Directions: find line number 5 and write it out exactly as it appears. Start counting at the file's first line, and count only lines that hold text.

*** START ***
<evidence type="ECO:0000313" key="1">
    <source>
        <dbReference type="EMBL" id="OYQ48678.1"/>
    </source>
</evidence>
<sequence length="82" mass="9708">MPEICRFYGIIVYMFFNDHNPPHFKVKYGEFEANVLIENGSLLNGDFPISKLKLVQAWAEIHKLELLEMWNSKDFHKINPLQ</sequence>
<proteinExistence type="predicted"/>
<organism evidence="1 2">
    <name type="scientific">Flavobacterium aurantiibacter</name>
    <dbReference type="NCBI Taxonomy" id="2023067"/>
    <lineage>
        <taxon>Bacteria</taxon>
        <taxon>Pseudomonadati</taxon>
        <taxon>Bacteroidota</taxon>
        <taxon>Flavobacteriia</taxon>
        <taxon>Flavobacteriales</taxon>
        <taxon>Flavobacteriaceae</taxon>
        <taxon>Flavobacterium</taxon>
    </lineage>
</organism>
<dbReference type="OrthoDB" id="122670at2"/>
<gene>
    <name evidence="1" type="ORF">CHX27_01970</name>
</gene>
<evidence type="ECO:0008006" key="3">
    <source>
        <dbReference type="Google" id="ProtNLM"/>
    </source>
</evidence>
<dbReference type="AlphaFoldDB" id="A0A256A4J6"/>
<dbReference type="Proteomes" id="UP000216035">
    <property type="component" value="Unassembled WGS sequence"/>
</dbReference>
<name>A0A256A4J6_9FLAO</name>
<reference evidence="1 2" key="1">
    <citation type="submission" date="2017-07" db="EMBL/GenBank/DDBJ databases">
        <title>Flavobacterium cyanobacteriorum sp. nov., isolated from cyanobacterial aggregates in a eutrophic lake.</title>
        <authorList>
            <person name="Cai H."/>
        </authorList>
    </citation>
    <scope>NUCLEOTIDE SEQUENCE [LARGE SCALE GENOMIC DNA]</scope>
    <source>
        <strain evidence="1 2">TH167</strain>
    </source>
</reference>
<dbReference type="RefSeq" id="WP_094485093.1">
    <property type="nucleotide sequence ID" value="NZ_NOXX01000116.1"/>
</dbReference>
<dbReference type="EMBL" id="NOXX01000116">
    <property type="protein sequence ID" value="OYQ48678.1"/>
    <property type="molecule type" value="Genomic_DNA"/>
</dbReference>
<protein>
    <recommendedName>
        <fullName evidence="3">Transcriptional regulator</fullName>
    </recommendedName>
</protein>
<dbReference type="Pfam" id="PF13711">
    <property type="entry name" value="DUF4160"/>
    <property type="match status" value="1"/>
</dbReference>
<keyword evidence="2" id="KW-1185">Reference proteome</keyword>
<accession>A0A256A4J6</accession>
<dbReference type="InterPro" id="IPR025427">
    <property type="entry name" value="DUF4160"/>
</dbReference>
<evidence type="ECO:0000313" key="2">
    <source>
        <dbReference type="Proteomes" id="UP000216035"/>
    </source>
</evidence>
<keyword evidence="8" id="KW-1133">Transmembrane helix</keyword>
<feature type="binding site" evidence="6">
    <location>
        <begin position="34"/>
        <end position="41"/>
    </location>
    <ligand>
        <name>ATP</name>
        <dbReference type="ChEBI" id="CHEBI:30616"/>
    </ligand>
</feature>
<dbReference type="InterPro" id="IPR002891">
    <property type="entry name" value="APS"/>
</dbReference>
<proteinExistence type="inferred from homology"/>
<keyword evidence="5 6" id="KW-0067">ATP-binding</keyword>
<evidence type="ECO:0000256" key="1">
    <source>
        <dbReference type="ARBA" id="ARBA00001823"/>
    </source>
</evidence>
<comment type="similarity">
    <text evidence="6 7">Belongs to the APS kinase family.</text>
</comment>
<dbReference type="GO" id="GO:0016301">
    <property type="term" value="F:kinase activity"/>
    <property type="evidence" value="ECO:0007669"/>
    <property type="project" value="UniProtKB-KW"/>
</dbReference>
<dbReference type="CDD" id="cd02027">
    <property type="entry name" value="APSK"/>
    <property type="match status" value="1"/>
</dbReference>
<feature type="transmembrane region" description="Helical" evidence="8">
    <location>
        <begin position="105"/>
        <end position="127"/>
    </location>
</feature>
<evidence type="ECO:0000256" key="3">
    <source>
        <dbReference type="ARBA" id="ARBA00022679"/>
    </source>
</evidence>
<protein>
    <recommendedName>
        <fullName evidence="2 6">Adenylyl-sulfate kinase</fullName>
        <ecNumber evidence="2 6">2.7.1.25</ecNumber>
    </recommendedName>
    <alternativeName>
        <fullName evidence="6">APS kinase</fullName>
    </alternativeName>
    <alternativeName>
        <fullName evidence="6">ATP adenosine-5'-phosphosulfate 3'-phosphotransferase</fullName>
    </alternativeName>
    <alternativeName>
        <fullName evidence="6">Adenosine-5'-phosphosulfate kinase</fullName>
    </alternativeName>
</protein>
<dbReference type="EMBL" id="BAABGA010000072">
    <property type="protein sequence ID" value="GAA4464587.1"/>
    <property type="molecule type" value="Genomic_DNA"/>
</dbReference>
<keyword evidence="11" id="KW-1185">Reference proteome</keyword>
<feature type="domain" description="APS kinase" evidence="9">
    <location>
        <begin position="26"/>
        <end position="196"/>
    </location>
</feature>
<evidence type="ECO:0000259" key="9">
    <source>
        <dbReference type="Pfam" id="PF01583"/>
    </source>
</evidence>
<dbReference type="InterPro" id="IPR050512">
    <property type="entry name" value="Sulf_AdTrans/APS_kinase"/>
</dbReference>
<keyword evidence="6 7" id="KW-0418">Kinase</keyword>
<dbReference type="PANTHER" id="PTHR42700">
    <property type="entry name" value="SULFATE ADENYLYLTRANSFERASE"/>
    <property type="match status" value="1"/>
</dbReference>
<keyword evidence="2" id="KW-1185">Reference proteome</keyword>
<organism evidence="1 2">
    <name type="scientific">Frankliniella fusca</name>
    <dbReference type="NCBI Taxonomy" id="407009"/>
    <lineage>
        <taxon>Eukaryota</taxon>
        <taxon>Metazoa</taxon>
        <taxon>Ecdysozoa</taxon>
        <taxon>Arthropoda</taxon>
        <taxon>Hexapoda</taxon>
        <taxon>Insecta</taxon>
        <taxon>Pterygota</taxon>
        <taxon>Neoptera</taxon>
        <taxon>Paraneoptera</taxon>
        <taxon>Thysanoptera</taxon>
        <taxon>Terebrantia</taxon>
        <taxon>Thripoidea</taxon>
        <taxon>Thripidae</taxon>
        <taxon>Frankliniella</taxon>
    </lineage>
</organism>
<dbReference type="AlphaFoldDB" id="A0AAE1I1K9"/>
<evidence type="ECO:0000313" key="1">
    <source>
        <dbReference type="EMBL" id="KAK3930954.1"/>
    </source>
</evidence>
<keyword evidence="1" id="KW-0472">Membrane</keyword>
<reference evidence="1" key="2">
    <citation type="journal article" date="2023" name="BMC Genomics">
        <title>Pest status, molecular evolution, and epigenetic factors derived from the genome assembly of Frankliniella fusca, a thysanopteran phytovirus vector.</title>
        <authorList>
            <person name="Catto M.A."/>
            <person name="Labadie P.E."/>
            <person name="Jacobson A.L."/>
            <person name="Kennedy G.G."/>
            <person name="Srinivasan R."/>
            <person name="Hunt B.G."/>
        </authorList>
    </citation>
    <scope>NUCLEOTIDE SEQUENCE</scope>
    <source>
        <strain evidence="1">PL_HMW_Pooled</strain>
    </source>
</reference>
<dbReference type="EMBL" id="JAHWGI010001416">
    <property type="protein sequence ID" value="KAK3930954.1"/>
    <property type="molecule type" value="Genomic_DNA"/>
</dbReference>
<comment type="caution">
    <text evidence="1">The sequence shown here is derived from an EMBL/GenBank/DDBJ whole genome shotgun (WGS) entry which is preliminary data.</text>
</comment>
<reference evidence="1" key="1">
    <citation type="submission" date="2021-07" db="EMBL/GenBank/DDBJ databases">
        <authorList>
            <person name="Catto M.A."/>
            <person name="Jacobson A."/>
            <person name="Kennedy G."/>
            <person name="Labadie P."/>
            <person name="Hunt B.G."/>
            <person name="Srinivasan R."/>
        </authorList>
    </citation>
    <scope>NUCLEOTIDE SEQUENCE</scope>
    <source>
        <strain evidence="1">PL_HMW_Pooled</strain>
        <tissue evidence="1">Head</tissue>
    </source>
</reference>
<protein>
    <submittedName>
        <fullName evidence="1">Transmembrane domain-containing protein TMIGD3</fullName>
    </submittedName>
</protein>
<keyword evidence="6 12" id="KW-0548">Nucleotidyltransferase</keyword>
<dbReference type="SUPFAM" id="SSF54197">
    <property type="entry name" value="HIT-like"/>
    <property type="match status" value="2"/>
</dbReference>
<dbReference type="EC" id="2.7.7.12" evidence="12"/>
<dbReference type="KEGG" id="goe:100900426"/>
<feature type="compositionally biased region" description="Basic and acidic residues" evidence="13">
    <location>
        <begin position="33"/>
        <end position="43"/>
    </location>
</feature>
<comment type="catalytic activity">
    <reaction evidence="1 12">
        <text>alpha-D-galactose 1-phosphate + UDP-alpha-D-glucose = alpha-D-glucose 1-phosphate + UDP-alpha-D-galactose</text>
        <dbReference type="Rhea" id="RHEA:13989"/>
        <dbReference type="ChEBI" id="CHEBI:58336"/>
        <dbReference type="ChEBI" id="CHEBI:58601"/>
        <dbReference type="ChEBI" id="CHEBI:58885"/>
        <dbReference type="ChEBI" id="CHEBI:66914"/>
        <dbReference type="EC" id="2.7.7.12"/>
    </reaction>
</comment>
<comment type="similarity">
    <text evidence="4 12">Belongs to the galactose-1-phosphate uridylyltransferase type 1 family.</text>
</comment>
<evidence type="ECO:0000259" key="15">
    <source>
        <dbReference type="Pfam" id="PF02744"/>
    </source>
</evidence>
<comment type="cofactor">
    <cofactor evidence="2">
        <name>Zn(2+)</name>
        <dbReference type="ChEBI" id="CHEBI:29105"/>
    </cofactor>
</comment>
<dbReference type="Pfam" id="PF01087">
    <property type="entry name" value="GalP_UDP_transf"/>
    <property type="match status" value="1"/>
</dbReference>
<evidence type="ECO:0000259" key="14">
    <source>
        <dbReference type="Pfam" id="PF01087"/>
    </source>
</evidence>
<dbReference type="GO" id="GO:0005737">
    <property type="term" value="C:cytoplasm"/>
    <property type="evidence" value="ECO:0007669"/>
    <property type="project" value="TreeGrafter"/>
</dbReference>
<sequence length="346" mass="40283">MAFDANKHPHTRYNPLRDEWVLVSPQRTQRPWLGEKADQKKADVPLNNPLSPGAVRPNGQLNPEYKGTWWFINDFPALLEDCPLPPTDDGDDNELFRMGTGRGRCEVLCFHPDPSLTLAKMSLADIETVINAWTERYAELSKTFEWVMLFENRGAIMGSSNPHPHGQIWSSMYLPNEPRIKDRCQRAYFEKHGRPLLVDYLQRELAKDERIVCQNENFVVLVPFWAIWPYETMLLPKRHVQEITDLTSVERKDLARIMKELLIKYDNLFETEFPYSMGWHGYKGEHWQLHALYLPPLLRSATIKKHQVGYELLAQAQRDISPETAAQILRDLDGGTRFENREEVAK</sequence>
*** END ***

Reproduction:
</evidence>